Burners, finstas and circles: hiding our true opinions online

Things aren’t as simple as a quick 'block'

It’s funny to consider the importance of privacy in a world never really considered so: social media

There’s been uproar on X, formerly Twitter, now that the platform has removed the ‘circles’ feature, where users could post private tweets away from their main timelines. The change has caused not just furore, but sheer panic; many users expressed that with ongoing glitches due to swathes of the platform’s tech support staff having been laid off by owner Elon Musk, circle tweets could run the risk of becoming public come the switchover.

It’s a puzzling rollback for the platform considering the trend of other tech giants to add opt-in layers of privacy to apps. For example, Instagram has developed and expanded its ‘close friends’ feature; users can post images, reels and content to their feed or stories without it being seen by the rest of their following or other users.

But why such a visceral reaction? There are many factors which make the resistance slightly strange. Long before these private functions, ‘finstas’ and ‘burners’ — colloquial terms for anonymous accounts, where users let free their more controversial thoughts and content — had proved popular on social platforms.

Besides that, the keyword is ‘our following;’ surely we should be fine with whoever is in our digital community seeing our content, especially when we have the power to remove and excise unwanted users with features like blocking or ‘remove’ on Instagram? Both platforms also provide options for users to remove content from public view via a private account option, free to be enabled and disabled at any time.

Things aren’t as simple as a quick ‘block’

It speaks volumes about consumers’ desire for privacy within digital spaces and social communities both on and off the web. Over time, there’s been a real change in the function of online spaces; we are now in an era where many of us ‘need’ social media, rather than opt-in. For many of those in the creative sectors, Instagram is now an interactive CV, often for the purpose of detailing and showcasing work. Even if not for reasons of employment, it’s near impossible for many to opt out of social media’s means of community building, sharing important news and more.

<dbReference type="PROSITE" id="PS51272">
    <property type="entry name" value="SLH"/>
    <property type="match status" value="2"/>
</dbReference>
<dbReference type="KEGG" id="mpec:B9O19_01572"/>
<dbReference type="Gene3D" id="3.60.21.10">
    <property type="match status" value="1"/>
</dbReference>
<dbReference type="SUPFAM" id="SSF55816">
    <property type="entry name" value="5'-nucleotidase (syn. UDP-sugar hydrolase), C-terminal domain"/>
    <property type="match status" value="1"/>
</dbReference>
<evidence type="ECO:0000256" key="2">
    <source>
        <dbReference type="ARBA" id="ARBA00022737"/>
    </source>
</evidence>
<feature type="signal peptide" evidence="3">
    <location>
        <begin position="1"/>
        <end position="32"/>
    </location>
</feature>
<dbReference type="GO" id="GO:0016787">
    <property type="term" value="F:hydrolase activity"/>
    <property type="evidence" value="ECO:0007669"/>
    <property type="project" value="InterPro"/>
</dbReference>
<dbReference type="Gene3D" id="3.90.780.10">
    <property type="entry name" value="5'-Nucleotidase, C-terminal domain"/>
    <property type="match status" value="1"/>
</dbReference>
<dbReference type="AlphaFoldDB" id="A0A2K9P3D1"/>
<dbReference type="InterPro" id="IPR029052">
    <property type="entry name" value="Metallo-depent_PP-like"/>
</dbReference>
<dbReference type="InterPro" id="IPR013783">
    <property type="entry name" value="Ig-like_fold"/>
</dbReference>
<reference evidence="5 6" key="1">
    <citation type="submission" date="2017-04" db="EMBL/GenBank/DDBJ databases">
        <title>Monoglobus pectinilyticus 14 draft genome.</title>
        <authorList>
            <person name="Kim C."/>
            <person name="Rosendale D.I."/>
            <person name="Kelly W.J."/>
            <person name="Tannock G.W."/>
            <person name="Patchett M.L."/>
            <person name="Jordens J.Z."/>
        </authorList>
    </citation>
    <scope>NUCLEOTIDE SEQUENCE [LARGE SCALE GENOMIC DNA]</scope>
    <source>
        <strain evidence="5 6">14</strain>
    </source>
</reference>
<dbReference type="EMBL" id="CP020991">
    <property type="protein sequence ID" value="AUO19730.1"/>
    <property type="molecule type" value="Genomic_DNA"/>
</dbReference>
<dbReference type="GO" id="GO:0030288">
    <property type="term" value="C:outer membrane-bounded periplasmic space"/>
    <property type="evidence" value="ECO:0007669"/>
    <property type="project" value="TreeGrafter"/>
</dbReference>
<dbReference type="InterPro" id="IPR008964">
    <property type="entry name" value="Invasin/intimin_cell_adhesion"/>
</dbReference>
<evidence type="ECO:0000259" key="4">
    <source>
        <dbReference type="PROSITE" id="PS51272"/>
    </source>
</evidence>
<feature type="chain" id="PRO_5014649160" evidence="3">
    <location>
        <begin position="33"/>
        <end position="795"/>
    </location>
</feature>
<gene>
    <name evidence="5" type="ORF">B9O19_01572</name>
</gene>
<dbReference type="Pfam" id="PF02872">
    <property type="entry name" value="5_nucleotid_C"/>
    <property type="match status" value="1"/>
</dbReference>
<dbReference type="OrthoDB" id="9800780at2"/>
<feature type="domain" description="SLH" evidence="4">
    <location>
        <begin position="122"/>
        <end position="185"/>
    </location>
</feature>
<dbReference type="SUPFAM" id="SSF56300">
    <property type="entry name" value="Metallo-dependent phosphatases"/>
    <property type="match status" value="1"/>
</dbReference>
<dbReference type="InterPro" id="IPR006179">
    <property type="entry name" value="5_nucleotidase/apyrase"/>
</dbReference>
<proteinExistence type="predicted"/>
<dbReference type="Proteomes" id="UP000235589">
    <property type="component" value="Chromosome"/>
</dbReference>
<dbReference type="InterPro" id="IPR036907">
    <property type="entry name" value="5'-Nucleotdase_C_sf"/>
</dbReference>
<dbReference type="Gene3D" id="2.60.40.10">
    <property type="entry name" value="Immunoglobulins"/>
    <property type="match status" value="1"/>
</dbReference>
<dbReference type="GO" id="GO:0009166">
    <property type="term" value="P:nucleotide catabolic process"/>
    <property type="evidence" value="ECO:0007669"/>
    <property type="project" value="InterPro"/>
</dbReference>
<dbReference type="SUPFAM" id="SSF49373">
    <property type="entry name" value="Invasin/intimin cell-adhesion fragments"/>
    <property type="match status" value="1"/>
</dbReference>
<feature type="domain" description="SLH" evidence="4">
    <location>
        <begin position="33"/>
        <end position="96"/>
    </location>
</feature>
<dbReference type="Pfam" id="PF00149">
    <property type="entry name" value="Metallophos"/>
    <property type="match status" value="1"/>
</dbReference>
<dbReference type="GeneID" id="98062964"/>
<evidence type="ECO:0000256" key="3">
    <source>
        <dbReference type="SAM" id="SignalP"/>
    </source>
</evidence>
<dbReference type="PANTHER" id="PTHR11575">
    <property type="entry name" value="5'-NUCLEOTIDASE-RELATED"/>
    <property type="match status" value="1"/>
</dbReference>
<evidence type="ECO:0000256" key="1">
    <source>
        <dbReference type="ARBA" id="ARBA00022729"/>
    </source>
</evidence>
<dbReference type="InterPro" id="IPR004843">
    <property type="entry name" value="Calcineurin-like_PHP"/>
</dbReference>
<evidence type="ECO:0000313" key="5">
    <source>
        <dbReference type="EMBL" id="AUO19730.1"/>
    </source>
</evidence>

As much as they may have been touted as niche places to find like-minded individuals, social media is as public, maybe even more so, than the everyday world. A polite public face on the likes of Twitter and Instagram might as well be the equivalent of plastering a smile when meeting a neighbour or colleague you don’t really like.

Blocking or removing certain unwanted followers from our digital spaces can sometimes have real-life ramifications, in the way telling a disliked person what you really think of them would. So for that reason, we keep certain accounts around. That craved extra layer of privacy allows users to keep our followings, while giving space for opinions and content that may prove more ‘unsavoury.’ 

This leaves an interesting dynamic for brands thinking about social listening, and how to decipher consumer opinion from digital spaces. Clearly people want to talk, and share their opinions — no matter how unsavoury they are. But researchers may want to think twice about garnering data online from platforms like X, now that opinions are thrust into the spotlight again.

We may see some users flee back to the burner accounts, only now missing the ease in switching in and out of each account, and an added hassle in creating ones. Or even an uptick on platforms like Reddit, which have a general layer of privacy in comparison to most social media sites, in terms of typical usernames and lack of focus on avatars and images. All in all, it shows that as wild as social media can be, a lot of users are sometimes performing niceties — it’s only under the cover of close friends that they’ll share what they’re really thinking.

Featured image: Rasheed Kemy / Unsplash

Christine Ochefu

Christine Ochefu is an arts and culture writer who specialises in music coverage and artist profiles. She writes for publications like The Guardian, W Magazine, SSENSE, GQ, The Fader, Rolling Stone, Nylon, i-D, The Face, Crack Magazine and more. She is particularly interested in covering emerging genres and undiscovered sounds, as well as exploring archival material and historical music scenes. Alongside strategy, consultancy, research and curation work, she is currently working on her first book amongst other projects.

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